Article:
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Old 09-21-2018, 06:26 AM
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Originally Posted by tozerman View Post
Nice work definitely one of the better threads, well done, hope you have dodged the bullet...
Thank you, I hope so too!

It might ultimately cost me a new crankshaft and associated bearings etc, only time will tell as I periodically check the end-float, but at least the whole engine hasn't been trashed and I now know what's going on inside.
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Old 09-21-2018, 07:59 AM
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Good write up, fingers crossed for you
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Old 09-21-2018, 12:28 PM
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Interesting read, good luck with the fix.
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Old 09-21-2018, 11:18 PM
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Old 09-22-2018, 04:11 AM
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Really useful info there, VB!

Interesting that they're not reversed (did seem a bit too much of a schoolboy error) but looks like a batch with a manufacturing defect.

It'd be interesting to see how the crank face fares. I think I'd stick to your schedule of five-hour oil changes, as removing the crank to re-polish it is too much like hard work until it's urgent.
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Old 09-22-2018, 11:13 PM
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Excellent news fingers crossed on the crank surface also good to know for other owners of said years that if caught early enough there is a fix without great expense,

Well done for having the forethought to check the end float and potentially save a bad ending for a low mileage engine
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Old 09-24-2018, 12:24 PM
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Thinking about this when we were rebuilding my sons F20c we found that at 80k miles the thrust bearings were still well within service limits as quoted in the Workshop manual, in fact the bearings had very little obvious wear.

We stuck a new set of bearings in, and and the measurement,s we took showed the float to be back inside the factory new tolerances, let alone service limits. in fact we found virtually no wear on the crank journals both in absolute diameters and ovalitly.

we measured the float with the obvious benefit of of having the engine upside down and full access, can’t remeber exactly what we were able to use on the crank and block as measure points but it was consistent and were able to take two measurements with a mic to get the float.

Now if the crank faces are worn , scored or both can they not be refaced , possibly built up again to the OEM limits for new OEM bearings or possibly finished under OEM size and new over size bearing purchased or made ? Some one some where must be able to do this ? An engine builders and machinist can surely build up the surfaces ( for the life of me can’t remeber the name of the process , similar to spark erosion in reverse ) then machine back to correct dims for OEM bearings?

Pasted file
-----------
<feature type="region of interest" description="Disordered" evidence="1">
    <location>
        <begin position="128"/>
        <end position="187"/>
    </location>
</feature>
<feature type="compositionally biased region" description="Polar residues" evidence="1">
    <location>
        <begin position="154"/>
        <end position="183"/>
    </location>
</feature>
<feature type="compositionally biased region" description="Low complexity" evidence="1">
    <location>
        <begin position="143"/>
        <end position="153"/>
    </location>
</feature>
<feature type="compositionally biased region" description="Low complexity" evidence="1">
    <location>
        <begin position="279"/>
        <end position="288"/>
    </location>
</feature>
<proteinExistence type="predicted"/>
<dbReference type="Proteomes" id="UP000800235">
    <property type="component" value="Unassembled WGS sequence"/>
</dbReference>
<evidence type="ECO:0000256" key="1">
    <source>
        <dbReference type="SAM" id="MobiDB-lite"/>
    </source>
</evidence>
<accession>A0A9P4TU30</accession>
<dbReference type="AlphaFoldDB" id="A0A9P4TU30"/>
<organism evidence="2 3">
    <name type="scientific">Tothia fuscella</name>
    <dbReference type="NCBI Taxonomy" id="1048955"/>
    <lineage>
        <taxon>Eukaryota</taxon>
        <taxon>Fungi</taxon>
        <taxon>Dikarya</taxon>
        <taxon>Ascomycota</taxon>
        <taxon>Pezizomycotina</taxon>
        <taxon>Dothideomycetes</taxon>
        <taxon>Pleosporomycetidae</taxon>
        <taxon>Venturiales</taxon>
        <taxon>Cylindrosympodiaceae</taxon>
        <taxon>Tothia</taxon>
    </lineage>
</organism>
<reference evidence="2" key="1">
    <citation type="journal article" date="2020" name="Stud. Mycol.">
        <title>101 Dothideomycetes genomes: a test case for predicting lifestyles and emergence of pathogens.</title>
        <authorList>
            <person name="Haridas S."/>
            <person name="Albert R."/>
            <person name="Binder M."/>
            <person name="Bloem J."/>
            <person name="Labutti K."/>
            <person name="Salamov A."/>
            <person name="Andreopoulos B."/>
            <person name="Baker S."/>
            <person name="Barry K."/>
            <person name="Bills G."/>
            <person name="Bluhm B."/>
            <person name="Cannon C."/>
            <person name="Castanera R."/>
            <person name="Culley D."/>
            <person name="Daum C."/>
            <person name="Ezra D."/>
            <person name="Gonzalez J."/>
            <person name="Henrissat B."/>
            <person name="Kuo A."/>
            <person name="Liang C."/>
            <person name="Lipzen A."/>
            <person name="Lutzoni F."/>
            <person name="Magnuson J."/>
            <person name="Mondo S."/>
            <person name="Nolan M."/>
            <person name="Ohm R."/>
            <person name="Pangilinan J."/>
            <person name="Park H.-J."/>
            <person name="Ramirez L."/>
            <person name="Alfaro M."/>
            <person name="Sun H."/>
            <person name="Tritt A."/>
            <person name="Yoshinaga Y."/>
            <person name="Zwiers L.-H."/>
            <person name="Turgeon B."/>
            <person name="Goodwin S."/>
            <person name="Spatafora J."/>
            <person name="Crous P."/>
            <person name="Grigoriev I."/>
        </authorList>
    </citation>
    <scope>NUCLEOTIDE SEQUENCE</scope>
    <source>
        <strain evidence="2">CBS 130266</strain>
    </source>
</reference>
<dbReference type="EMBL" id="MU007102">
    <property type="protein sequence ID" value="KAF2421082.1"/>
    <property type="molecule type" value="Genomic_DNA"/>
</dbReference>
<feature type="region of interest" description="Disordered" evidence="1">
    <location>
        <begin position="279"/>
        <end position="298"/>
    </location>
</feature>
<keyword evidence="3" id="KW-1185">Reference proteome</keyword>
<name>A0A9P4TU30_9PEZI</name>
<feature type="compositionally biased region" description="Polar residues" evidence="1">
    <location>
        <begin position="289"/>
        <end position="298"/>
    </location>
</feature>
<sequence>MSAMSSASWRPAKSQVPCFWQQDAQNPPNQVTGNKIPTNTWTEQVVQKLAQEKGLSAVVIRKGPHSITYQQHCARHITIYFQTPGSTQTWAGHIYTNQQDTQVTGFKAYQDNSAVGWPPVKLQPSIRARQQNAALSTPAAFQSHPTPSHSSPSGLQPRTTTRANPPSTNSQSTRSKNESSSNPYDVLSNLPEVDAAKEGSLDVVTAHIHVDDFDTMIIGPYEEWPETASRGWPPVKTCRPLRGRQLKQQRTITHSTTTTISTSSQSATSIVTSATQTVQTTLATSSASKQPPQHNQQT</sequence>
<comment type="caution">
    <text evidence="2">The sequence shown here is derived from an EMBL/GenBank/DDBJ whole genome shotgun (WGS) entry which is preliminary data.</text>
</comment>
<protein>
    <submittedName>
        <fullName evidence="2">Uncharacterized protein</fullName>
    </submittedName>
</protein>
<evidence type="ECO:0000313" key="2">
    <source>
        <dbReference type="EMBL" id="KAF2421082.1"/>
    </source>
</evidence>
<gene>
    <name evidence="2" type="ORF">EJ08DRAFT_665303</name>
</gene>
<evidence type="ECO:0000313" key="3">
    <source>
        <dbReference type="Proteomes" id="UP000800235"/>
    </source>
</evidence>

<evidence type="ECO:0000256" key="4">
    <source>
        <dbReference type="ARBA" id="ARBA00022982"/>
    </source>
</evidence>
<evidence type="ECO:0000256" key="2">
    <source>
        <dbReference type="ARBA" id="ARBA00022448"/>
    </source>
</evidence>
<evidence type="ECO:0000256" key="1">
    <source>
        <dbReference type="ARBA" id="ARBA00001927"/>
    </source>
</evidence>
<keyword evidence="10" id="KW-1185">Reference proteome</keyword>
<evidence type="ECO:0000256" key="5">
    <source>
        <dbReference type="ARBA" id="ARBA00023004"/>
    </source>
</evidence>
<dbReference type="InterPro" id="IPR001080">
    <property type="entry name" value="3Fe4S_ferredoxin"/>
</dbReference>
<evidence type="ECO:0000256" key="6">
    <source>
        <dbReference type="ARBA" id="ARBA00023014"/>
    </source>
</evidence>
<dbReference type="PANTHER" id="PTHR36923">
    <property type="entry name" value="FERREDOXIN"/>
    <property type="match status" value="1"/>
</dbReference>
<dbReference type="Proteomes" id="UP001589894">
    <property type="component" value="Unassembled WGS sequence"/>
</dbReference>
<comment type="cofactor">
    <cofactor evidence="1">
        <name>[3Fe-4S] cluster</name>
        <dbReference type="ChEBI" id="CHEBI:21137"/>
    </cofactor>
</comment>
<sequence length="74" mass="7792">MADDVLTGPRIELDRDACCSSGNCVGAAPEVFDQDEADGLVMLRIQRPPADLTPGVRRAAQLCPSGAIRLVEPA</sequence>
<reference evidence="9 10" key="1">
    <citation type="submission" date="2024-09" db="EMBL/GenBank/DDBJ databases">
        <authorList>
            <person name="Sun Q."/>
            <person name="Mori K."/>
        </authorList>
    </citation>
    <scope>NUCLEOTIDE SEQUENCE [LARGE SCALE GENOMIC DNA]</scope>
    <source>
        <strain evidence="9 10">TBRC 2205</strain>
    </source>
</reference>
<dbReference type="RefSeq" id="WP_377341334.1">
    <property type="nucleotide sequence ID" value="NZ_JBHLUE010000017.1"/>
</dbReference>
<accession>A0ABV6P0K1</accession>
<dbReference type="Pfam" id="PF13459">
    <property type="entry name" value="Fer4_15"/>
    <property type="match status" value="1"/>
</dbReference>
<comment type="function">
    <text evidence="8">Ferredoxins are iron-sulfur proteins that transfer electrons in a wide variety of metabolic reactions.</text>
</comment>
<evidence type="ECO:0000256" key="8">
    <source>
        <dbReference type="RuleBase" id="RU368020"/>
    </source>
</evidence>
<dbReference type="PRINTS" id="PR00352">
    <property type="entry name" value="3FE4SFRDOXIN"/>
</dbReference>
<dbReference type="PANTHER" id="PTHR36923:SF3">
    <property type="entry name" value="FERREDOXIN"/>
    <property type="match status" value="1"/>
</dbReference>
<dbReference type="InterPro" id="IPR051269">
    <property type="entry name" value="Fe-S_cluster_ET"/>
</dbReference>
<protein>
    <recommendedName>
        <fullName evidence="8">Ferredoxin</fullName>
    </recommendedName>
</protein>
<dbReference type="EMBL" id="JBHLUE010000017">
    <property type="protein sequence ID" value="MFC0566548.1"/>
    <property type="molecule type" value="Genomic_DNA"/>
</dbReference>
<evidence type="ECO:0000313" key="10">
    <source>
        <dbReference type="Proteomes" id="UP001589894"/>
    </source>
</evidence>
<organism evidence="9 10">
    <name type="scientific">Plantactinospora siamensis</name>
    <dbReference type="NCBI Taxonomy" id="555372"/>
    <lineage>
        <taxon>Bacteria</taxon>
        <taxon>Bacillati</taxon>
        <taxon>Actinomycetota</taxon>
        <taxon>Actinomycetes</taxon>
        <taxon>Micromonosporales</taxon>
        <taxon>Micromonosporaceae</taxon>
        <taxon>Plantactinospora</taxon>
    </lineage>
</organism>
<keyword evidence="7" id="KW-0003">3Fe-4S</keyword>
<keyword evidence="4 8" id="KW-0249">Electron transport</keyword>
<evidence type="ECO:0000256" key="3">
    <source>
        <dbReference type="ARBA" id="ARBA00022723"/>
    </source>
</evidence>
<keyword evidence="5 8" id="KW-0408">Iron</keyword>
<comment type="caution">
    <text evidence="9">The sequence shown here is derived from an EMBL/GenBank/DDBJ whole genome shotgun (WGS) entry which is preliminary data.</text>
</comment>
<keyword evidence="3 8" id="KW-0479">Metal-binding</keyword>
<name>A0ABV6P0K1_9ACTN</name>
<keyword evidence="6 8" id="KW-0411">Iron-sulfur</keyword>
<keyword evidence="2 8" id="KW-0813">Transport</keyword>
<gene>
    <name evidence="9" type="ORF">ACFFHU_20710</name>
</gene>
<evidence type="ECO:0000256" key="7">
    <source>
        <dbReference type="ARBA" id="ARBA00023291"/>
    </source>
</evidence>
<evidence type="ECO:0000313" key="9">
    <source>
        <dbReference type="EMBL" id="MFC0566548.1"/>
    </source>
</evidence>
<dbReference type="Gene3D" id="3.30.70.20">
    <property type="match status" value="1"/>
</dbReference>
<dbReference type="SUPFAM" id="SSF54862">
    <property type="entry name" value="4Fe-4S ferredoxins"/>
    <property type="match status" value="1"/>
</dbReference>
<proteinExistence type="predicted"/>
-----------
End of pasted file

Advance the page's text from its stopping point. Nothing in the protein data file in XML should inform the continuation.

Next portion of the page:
If as as you say the crank bearing surfaces are good why would you suspect the current bearings and the measurements taken will rapidly wear to a point in excess of service limits again ? did you or they measure the distance between the bearing surfaces on the crank ? Was this dimension as it should be ? The other thought is did Honda have a duff batch of underside bearings which caused the problem in the first instance ? As I recall the tolerances for this are quite course and not particularly tight.

The other thought i keep having is around the longitudinal loads imposed on the crank by the clutch etc does this have something to do with the accelerated wear ? Was something shoving the crank hard one way, did the bearings have one showing significant wear and one not ? This would support my theory and explain the rapidly increasing crank float.

Not really looked but there must be some where to locate a DTI stand or mag base on the block , or even bolt or clamp on a bit of steel plate for it to stick on to allow accurate measurements to be achieved engine in.

Just by way of an update Toby has his engine back in after pulling it down again and balancing every thing , crank was spot on in fact out of the factory. After market bit were not that good , the clutch assembly being very poor. Spoke this evening he just has fill it with oil and a few minor other bits and bobs before starting it with his original engine map. Then 30mins or so with varying rpm , then new oil and filter and drive 500miles , oils and filter another 500miles then Dyno. About time he’s been twiddling around with it for ages and despite the care he has invested he’s still not convinced it’s going to be ok. Stick on big turbo and Dyno for lots of BHP,,,,!!!! Why ?